“There was a small amount of smoke coming from the windshield area after it went in. Immediately I saw a little bit of smoke, not a lot, but a little bit. Then it was only a minute or so later that it caught fire and that was it.”

Elizabeth Burgess, an employee at Sky Burgers Diner, saw the aftermath of the crash from the restaurant, located near the airport’s terminal.

“You could see flames pretty much all around the plane,” she said. “It was kind of nose down with the tail in the air and black smoke.”

McCartney said he planned to reopen the runway after debris had been cleared from the area.

The FAA will investigate the crash but the National Transportation Safety Board has been charged with determining the cause, FAA spokeswoman Kathleen Bergen said in an email.

Original article can be found here: http://www.tennessean.com


GALLATIN, Tenn. - Crews have responded to reports of a plane fire on the runway at Sumner County Regional Airport.

A statement from the Federal Aviation Administration said the plane crashed in a field and caught on fire after departing from Runway 17/35.

First responders were called out to the airport on 1475 Airport Road in Gallatin just before 2:30 p.m. Friday.

Officials confirmed three people were on the plane, including the pilot, identified as Gregory Harms, and his two grandchildren.

The two children, whose identities were not released, were taken to Sumner Regional Hospital. Authorities said they were both okay. Harms was not injured.

Officials said the plane was a 1963 model Piper PA22 Tri-pacer.

Aerial video from Sky5 showed the plane was destroyed. 

Investigators from the Gallatin Police Department responded to the scene. The Sumner County Sheriff's Office as well as the the FAA and NTSB will be investigating and determine the cause of the accident. 

The airport runway was closed until the scene could be cleared.

Story and video:  http://www.newschannel5.com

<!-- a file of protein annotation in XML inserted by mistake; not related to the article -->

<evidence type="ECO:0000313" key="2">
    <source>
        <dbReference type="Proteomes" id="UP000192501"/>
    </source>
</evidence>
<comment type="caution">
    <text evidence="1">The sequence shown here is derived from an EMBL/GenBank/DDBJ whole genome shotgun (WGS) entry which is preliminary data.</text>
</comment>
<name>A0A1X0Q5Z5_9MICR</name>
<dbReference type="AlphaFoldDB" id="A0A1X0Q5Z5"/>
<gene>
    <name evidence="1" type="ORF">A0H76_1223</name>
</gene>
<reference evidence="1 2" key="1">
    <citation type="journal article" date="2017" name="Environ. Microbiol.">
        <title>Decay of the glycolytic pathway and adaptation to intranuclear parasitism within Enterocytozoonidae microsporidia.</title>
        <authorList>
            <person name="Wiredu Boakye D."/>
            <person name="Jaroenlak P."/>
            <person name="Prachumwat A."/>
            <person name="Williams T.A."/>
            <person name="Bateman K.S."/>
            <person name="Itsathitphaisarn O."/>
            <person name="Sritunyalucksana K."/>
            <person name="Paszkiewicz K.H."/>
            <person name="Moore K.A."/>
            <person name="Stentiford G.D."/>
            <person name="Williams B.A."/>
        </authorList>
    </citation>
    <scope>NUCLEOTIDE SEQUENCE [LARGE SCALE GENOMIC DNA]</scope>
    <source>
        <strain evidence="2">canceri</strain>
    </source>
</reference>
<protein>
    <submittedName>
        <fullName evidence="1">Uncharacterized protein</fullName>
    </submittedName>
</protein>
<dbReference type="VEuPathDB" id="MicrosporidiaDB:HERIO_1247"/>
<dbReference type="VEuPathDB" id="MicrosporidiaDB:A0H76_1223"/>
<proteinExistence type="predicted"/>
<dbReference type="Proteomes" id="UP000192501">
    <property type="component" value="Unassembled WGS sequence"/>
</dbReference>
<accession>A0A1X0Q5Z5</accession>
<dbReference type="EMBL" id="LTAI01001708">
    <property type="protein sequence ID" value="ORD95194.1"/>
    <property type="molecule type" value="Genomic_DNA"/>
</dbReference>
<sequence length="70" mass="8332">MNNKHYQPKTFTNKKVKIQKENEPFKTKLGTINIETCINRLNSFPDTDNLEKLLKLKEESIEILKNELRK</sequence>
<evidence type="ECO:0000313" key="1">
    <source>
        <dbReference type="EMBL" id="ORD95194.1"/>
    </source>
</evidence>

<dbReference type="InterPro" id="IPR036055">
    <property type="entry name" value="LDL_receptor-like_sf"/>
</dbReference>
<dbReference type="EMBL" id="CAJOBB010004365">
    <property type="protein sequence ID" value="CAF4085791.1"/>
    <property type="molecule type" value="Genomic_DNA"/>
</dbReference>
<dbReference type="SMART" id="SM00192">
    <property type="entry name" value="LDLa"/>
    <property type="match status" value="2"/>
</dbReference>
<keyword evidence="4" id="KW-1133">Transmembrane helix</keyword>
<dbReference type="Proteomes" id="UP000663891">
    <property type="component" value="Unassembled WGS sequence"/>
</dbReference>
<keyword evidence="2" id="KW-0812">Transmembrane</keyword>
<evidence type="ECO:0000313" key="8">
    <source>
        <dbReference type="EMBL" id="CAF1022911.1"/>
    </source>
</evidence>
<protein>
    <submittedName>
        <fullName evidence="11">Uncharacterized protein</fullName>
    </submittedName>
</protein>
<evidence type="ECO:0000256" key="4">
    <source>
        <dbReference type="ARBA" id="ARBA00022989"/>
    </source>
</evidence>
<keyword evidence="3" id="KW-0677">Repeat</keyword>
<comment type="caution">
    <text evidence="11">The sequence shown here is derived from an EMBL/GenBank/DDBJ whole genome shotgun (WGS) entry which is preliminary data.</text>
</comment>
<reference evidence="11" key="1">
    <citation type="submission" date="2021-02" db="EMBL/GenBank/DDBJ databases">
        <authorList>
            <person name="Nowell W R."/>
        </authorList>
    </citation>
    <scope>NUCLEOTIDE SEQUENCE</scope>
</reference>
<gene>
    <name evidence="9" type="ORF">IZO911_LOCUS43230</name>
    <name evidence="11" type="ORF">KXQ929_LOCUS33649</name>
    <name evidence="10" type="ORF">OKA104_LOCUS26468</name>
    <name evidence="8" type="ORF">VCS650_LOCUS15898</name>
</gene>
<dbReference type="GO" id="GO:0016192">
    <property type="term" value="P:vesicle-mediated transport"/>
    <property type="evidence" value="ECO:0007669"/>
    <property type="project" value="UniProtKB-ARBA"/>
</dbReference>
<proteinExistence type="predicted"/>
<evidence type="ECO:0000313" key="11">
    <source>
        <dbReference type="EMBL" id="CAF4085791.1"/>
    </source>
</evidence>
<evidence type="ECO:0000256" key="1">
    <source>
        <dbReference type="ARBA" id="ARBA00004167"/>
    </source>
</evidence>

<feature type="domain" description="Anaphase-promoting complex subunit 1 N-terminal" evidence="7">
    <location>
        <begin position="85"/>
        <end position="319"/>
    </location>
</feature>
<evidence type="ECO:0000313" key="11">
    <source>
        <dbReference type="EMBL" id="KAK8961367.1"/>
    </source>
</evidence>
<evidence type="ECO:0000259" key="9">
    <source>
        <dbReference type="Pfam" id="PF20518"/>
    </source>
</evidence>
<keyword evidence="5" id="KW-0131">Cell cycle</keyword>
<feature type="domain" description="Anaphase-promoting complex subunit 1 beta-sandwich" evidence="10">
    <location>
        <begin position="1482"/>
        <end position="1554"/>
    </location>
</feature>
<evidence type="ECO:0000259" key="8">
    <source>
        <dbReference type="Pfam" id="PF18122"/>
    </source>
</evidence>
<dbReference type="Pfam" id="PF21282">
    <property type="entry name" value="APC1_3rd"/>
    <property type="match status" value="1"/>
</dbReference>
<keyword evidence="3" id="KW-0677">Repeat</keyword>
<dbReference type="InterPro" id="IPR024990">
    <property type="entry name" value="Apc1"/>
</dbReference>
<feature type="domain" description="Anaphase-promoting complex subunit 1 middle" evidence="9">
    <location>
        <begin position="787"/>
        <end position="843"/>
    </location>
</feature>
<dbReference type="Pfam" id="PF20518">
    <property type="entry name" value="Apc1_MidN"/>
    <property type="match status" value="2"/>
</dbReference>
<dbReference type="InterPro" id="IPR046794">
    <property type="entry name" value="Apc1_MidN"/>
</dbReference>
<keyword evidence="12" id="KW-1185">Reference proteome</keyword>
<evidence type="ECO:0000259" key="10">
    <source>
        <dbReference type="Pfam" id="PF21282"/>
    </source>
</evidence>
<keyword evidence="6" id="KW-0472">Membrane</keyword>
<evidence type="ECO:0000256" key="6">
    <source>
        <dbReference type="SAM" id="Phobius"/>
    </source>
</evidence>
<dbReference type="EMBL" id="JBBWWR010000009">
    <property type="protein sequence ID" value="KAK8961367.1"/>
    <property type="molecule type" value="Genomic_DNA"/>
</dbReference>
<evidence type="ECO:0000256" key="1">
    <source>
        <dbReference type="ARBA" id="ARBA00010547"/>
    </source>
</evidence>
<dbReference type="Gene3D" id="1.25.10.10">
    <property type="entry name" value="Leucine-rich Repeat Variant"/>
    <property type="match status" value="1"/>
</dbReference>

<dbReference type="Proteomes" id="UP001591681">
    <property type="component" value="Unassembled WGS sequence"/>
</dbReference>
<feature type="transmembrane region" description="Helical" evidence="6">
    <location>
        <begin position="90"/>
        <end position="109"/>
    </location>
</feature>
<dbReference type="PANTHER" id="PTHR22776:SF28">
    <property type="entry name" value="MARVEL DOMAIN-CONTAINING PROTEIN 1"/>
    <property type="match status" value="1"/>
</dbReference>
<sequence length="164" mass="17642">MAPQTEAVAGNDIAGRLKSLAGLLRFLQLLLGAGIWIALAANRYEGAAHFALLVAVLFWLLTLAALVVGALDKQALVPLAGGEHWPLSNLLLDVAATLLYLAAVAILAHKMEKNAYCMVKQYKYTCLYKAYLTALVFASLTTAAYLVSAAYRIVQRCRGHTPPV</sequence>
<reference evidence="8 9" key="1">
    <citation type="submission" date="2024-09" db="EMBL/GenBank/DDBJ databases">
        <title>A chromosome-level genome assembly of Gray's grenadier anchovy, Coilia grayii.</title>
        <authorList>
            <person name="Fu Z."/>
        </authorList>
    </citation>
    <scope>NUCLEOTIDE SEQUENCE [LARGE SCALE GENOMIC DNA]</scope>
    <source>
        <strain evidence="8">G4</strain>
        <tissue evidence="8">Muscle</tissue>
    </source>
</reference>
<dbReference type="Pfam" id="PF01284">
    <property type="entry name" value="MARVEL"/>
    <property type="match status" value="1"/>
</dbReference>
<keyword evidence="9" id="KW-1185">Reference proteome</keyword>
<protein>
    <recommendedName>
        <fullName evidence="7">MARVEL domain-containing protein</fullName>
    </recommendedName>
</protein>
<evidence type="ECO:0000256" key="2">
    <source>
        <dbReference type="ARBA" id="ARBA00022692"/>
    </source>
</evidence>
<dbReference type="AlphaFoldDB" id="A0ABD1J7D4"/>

Crews on scene said a pilot in Gallatin had to make a hard landing just after taking off and seeing smoke.

The pilot, Gregory Harms, took off about 2:32 p.m. Friday from the Sumner County airport with two passengers, his grandchildren, ages 10 and 13, on board.

Crews said Harms saw the smoke coming from the plane, a 1963 Piper Tri-Pacer, and had to make a hard landing. Everyone was able to make it out okay, but Harms did suffer minor burns. The 10 and 13 year olds were both taken to the hospital to get checked out as a precautionary measure.

The fire was put out by Gallatin Fire.

Gallatin Fire said crew are on scene of a plane crash at Sumner County Regional Airport.

The plane, carrying at least three passengers, went down about 2:32 p.m. Friday, fire crews said. There are no reported injuries.

Police said everyone on board was able to make it out before the plane caught fire, it's since been put out.

Preliminary details suggest the plane apparently crashed just after taking off.

The FAA is investigating.

"A small aircraft crashed and caught on fire while landing on Runway 17/35 at the Summer County Regional Airport, Gallatin, TN today at 2:32 CDT. Please contact local authorities for passenger information. The FAA will investigate and the NTSB will determine the cause of the accident. The statement will be updated as more information becomes available."

Story and video:  http://fox17.com


GALLATIN, TN (WSMV) - Emergency crews are on the scene after a small plane crashed and caught fire in Gallatin.

Gallatin police said it happened at the Sumner County Regional Airport on Friday afternoon.

The pilot had just taken off when he saw smoke and immediately turned around to land. He reportedly couldn't see the runway because of all the smoke in the plane and landed hard.

Police said everyone on board the plane made it out before it went up in flames.

The pilot has been identified as Gregory Harms of Smithville. His two grandchildren, ages 10 and 13, were also on the plane.

Harms' grandchildren were taken to the hospital as a precaution, but are expected to be OK. Harms suffered minor burns in the crash.

Harms said he could not comment until the FAA arrived, but said he felt lucky to be alive.

Police and deputies are investigating the cause of the crash. The FAA is also on the way to the scene.